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Geminid meteor shower – king of meteor showers peaks this weekend

geminid-meteor-shower-king-of-meteor-showers-peaks-this-weekend

One of the most popular meteor showers in the night sky and the most impressive meteor shower of the year – Geminid meteor shower – is set to peak between the nighttime on December 13 and the early morning December 14, 2015, producing up to 120 meteors per hour in perfect conditions. The near new moon will not interfere with observing on either night.

The Geminids started appearing in the mid-1800s, however, with only 10 – 20 meteors seen per hour the first showers were not noteworthy. Since that time, the Geminids have grown to become one of the most major and most reliable meteor showers of the year. The Geminids are bright and fast meteors and tend to be yellow in color.

Geminids originate from an asteroid 3200 Phaethon which takes 1.4 years to orbit the Sun once. Astronomers speculate whether Phaethon is a "dead comet" or a new kind of object called a "rock comet". Its comet-like highly elliptical orbit around the Sun gives credence to this hypothesis. However, scientists are not certain how to define Phaethon. When Phaethon passes by the Sun it does not develop a cometary tail, and its spectra looks like a rocky asteroid. Also, the bits and pieces (2-3 gm/cc) that break off to form the Geminid meteoroids are also several times denser than cometary dust flakes (0.3 gm/cc).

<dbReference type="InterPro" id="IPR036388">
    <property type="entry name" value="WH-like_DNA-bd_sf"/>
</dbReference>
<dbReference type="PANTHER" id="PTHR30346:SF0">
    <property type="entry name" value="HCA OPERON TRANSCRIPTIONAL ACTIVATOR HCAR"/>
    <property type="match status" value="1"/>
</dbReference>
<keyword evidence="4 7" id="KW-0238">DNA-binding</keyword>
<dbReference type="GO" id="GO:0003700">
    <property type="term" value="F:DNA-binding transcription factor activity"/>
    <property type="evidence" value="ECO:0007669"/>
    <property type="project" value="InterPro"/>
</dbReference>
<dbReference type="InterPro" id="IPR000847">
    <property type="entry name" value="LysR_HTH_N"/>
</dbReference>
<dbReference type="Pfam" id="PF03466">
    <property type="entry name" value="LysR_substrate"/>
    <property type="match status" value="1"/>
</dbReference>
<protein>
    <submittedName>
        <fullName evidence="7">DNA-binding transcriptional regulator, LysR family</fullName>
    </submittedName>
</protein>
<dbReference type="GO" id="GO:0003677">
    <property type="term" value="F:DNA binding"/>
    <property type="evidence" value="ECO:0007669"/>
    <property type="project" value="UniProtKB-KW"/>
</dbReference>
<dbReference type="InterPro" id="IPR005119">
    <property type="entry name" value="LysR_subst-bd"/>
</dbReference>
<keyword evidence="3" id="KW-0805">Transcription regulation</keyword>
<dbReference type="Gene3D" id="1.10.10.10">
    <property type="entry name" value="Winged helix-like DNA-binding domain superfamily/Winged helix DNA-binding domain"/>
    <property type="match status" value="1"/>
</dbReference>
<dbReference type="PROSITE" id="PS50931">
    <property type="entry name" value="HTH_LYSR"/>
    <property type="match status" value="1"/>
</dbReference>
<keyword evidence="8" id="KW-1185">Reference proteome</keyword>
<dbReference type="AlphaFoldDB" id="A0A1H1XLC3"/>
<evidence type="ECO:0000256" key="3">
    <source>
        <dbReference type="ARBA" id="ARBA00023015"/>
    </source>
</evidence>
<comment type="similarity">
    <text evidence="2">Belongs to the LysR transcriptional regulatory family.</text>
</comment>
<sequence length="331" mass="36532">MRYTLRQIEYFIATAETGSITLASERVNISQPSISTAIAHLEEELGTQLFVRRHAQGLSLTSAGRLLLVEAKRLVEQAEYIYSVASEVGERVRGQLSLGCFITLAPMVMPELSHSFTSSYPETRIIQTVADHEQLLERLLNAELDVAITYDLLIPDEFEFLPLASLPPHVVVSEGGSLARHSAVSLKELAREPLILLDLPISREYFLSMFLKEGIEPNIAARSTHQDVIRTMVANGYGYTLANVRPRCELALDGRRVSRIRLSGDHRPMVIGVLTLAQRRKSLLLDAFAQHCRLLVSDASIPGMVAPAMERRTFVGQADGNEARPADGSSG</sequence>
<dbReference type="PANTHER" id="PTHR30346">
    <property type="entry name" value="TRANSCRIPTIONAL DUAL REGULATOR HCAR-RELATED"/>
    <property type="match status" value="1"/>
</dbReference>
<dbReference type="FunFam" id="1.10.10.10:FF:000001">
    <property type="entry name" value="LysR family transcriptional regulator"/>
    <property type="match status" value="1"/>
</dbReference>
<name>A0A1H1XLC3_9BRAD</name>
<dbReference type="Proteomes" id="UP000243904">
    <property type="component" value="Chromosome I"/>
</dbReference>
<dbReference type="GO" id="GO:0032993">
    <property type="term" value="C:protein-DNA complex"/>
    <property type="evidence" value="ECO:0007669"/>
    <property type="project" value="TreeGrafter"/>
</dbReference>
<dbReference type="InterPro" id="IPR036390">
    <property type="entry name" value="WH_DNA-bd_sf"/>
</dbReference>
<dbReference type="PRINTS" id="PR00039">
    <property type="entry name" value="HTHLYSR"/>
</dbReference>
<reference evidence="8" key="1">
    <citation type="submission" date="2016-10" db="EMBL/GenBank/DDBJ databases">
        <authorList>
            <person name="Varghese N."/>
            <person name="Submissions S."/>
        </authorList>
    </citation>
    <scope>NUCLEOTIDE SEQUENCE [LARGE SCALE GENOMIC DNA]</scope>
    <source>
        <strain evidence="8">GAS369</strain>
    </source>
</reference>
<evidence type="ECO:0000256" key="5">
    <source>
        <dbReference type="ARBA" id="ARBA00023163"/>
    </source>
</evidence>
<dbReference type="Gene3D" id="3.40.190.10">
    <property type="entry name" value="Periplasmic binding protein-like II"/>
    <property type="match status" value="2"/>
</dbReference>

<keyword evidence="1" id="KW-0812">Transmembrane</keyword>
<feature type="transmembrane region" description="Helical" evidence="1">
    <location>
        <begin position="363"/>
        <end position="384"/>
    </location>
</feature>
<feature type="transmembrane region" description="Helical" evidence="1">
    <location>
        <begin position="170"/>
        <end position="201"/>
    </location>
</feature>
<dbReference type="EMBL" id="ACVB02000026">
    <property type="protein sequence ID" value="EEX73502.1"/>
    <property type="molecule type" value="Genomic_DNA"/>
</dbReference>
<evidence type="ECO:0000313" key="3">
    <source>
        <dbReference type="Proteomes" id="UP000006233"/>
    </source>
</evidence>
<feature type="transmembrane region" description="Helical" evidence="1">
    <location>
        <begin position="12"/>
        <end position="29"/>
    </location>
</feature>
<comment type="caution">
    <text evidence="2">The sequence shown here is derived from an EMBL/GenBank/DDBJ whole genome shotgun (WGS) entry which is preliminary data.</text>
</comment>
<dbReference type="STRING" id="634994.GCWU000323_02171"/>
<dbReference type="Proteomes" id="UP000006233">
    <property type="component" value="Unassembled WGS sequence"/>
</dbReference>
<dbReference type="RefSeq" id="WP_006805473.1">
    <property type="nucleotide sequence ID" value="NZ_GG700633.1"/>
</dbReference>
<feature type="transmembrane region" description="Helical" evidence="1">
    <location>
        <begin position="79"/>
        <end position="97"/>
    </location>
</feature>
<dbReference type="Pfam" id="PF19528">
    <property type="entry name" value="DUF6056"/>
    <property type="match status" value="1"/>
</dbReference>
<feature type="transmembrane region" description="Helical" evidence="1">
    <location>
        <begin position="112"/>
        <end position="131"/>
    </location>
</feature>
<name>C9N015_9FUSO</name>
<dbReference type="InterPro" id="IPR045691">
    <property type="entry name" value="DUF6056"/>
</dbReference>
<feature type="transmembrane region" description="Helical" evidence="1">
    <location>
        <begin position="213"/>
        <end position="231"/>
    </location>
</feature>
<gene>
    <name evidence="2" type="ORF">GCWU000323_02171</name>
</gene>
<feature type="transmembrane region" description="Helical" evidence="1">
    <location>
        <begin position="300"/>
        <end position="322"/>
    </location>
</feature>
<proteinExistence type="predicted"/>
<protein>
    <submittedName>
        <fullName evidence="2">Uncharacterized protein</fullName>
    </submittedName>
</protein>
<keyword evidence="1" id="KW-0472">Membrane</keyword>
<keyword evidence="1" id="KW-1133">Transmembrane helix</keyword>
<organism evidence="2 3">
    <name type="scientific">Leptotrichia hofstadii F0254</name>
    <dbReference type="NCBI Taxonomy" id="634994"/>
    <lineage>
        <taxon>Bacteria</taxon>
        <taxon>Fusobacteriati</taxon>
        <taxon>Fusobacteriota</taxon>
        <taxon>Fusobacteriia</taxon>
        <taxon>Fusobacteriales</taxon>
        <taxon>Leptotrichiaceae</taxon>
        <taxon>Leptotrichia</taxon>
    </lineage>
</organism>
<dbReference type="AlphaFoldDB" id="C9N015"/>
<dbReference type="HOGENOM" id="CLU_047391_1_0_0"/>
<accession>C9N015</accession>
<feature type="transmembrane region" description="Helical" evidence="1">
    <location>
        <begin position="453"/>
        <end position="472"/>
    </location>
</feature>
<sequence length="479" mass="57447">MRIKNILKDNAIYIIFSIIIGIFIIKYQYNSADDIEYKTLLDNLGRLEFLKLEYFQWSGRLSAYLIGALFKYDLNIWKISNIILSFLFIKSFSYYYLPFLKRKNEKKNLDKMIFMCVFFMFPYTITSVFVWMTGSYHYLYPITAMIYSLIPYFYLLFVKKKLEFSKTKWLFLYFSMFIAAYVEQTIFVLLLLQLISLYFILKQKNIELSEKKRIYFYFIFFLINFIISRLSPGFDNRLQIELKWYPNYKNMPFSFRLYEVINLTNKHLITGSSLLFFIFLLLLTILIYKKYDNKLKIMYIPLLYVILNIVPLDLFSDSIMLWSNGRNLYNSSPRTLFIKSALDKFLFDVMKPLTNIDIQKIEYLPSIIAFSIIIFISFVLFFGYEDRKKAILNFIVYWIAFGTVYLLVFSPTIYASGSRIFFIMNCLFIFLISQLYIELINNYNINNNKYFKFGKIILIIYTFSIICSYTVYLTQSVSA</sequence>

The Geminids are bright and fast meteors and tend to be yellow in color. They are best viewed during the night and pre-dawn hours and are visible across the globe due to a nearly 24-hour broad maximum.

Their radiant,  the point in the sky from which the Geminids appear to come from, is the constellation Gemini, the "Twins." 

To view the Geminids, find an area well away from city or street lights. After about 30 minutes in the dark, your eyes will adapt and you will begin to see meteors. Be patient – the show will last until dawn, so you have plenty of time to catch a glimpse.

Featured image credit: Geminid meteor by Tierra Lady (CC – Flickr)

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